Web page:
Effects of illness duration on cognitive performances in bipolar depression are mediated by white matter microstructure.

Affiliation

University Vita-Salute San Raffaele, Milano, Italy. Electronic address: [Email]

Abstract

BACKGROUND : Cognitive deficits are a core feature of bipolar disorder (BD), and persist during the euthymic phase. White matter (WM) microstructural abnormalities are widely considered a structural marker of BD. Features of illness chronicity, such as illness duration and number of mood episodes, have been associated with worsening of both clinical profile and brain structural alterations. This study examined the role of WM integrity as a possible mediator between illness duration and cognitive performances in a sample of BD patients.
METHODS : We assessed 88 inpatients affected by a depressive episode in course of type I BD for verbal memory, visual memory, working memory, visuospatial constructional abilities, psychomotor coordination, executive functions, processing speed, and verbal fluency. White matter integrity was evaluated through FA measurements derived using the Enhancing Neuro Imaging Genetics Through Meta-Analysis (ENIGMA)-DTI protocol.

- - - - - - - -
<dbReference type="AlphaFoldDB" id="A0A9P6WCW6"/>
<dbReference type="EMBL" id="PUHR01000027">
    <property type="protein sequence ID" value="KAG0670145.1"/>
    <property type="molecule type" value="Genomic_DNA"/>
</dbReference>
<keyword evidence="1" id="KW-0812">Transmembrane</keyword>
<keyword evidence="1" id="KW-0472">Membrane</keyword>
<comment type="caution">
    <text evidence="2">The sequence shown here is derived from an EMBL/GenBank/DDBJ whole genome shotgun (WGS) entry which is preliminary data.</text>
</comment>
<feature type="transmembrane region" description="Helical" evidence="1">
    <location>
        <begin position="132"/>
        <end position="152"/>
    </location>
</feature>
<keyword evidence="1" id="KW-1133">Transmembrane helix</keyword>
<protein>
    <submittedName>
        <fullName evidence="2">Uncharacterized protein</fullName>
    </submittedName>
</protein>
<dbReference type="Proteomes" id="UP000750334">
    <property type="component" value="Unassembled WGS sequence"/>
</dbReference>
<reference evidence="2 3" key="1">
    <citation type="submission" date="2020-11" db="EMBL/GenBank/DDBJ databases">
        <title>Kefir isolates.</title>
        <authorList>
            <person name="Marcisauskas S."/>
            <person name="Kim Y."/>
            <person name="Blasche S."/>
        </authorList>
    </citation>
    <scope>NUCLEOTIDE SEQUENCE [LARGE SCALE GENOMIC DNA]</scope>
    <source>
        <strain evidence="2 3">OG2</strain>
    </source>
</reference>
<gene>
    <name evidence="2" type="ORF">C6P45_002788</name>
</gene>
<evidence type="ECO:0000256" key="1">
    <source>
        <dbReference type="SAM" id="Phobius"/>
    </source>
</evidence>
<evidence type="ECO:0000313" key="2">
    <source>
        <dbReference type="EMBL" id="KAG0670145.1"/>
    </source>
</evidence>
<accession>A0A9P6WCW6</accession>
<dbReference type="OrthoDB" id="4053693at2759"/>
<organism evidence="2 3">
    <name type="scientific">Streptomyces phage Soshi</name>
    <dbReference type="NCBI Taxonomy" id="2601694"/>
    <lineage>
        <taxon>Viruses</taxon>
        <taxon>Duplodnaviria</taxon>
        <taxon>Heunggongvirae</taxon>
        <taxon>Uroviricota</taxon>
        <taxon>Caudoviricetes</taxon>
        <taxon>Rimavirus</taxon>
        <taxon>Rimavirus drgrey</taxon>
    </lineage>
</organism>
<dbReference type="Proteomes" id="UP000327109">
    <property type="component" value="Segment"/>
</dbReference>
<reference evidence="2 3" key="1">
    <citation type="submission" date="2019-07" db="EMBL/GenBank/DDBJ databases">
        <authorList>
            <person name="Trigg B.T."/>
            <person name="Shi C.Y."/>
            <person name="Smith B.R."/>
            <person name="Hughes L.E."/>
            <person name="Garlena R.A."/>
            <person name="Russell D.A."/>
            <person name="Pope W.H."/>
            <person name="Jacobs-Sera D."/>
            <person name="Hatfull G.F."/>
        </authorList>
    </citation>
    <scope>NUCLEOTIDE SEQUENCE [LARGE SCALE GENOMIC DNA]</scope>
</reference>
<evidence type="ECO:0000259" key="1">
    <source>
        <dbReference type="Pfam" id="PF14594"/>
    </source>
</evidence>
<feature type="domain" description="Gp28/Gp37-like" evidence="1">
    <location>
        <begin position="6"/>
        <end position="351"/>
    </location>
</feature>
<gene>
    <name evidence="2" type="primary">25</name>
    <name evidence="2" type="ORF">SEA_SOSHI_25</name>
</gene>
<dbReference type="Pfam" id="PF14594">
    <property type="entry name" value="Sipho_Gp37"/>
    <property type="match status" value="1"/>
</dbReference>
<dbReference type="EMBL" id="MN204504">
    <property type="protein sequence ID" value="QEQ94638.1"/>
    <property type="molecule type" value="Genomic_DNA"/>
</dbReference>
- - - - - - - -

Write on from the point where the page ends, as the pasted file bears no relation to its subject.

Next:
RESULTS : The effect of illness duration on processing speed, verbal memory, and visual memory was mediated by the FA values of bilateral anterior corona radiata, bilateral corona radiata, genu of corpus callosum, and fornix, adjusting for age, sex, education and lithium treatment (p < 0.05).
CONCLUSIONS : Potential interaction factors were not examined in this study.
CONCLUSIONS : This is the first study to show the role of WM integrity as a mediator of the negative effect of illness duration on cognitive performances. Our data provide new insight into the neuroprogressive hypothesis of BD.

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